Similarly, a range was also defined for spacing between the large vessels and spacing between the small vessels.12 These were simply treated as a capillary-free zone in normal eyes. Since they were free from capillaries, it directly implied that there was no perfusion there. If normal eyes were considered as baseline, then the increase in spacing in diseased eyes compared with normal eyes indicated loss of capillaries. This in turn indicated a decrease in capillary perfusion. A previous study using the same technique and definition of ranges for normalized local fractal dimension was validated with quantitative numbers of vessel density in living animal eyes.12 However, new insights into macular capillary changes may result in modification of the defined range in the future. 
Normal eyes had a significantly lower FAZ area compared with DR patients in both the superficial and deep retinal layers. These findings were consistent with previous studies on DR using OCTA and FFA.8,1618 Also, DR eyes had lower vessel density in both the superficial and deep retinal layers compared with normal eyes. Similar findings were reported in a recent study that showed lower capillary density in DR eyes compared with normal eyes.19 The vessel density across the DR grades was similar (P > 0.05). However, PDR and severe NPDR had a higher spacing between the large vessels compared with mild and moderate NPDR in the superficial layer. Moreover, mild NPDR had higher spacing between the small vessels compared with moderate NPDR, severe NPDR, and PDR. However, the vascular parameters in the deep layer were found to be similar among the DR grades. The perifoveal intercapillary area was increased in DR compared with normal eyes.18 Also, in previous studies, DR eyes showed changes in the retinal vasculature and thereby an increase in retinal nonperfusion areas.20 Histologic studies on diabetic retinas have showed localized regions of nonperfusion and progressive loss of retinal capillary cells.21 These give a possible explanation of the progressive increase in the spacing between the large vessels with increase in the severity of DR. 
With progression, a few smaller capillary-free zones may become enlarged due to vessel dropout and may get converted to large vacant spaces as a result. As shown in Table 2, a decrease in spacing between small vessels was accompanied by a corresponding increase in spacing between large vessels with increasing DR severity. This may explain why mild NPDR had higher spacing between small vessels than the more severe grades. In a recent paper, a similar increase was observed in total avascular area in diseased eyes and was termed as “capillary non-perfusion.”22 The analyses of ROC confirmed that spacing between large vessels (maximum area under the curve = 0.99 ± 0.01 in the deep retinal vascular plexus; Table 3) could be a better indicator of adverse vascular changes in DR and changes in the vasculature following treatment instead of just vessel density (maximum area under the ROC curve = 0.94 ± 0.02 in the deep retinal vascular plexus; Table 3).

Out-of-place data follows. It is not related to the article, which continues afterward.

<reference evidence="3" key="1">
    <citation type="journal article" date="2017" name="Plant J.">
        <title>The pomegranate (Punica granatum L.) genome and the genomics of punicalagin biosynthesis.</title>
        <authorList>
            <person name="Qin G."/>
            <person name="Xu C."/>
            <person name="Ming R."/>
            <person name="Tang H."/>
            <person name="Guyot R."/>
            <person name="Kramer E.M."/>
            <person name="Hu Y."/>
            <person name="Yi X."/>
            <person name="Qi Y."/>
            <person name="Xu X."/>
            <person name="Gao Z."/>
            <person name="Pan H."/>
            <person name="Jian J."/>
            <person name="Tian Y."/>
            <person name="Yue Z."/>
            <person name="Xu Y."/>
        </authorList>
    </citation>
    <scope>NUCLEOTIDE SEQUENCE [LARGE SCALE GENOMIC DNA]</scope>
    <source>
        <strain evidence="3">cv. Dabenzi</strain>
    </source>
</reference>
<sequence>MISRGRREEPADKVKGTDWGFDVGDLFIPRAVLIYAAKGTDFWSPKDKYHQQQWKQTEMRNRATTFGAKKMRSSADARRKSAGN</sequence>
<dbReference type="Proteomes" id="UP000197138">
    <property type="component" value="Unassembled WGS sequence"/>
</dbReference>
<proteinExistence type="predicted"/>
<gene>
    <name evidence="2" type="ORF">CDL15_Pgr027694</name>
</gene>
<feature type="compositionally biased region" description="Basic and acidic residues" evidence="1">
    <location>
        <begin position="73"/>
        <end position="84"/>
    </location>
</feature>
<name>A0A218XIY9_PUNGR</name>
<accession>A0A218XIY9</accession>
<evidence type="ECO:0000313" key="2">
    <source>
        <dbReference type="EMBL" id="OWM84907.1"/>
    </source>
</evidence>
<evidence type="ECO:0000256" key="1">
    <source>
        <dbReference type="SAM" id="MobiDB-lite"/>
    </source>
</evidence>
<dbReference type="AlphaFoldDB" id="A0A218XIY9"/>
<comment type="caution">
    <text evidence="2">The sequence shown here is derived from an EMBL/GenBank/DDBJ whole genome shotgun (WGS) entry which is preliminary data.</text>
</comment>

Glycosylated hemoglobin is used for the diagnosis of DM and for gauging progression of DR.2325 Previous studies showed a positive correlation among HbA1c, FBS, and PPBS, thereby indicating that individuals with lower HbA1c levels have a lower chance of developing DR.26,27 In this study, spacing between large vessels and vessel density in the superficial layer showed a significant correlation with HbA1c, FBS, and PPBS levels. Levels of HbA1c were elevated (>9%) while FBS and PPBS were higher in severe NPDR and PDR compared with mild and moderate NPDR (Table 1). Systemic data was included in this study to assess their correlations with the OCTA parameters. Every ophthalmologist may not have access to OCTA, but they do have access to the systemic data of DR patients. Therefore, we assessed if levels of OCTA parameters such as vessel density were predictive of commonly used DM biomarkers. From the analyses, systemic data correlated with the OCTA parameters, but the correlation was not strong enough (low r value) for use as a predictive tool. Although the correlations were weak, longitudinal assessment of progression of disease in the same eye or newer biomarkers may lead to stronger correlations.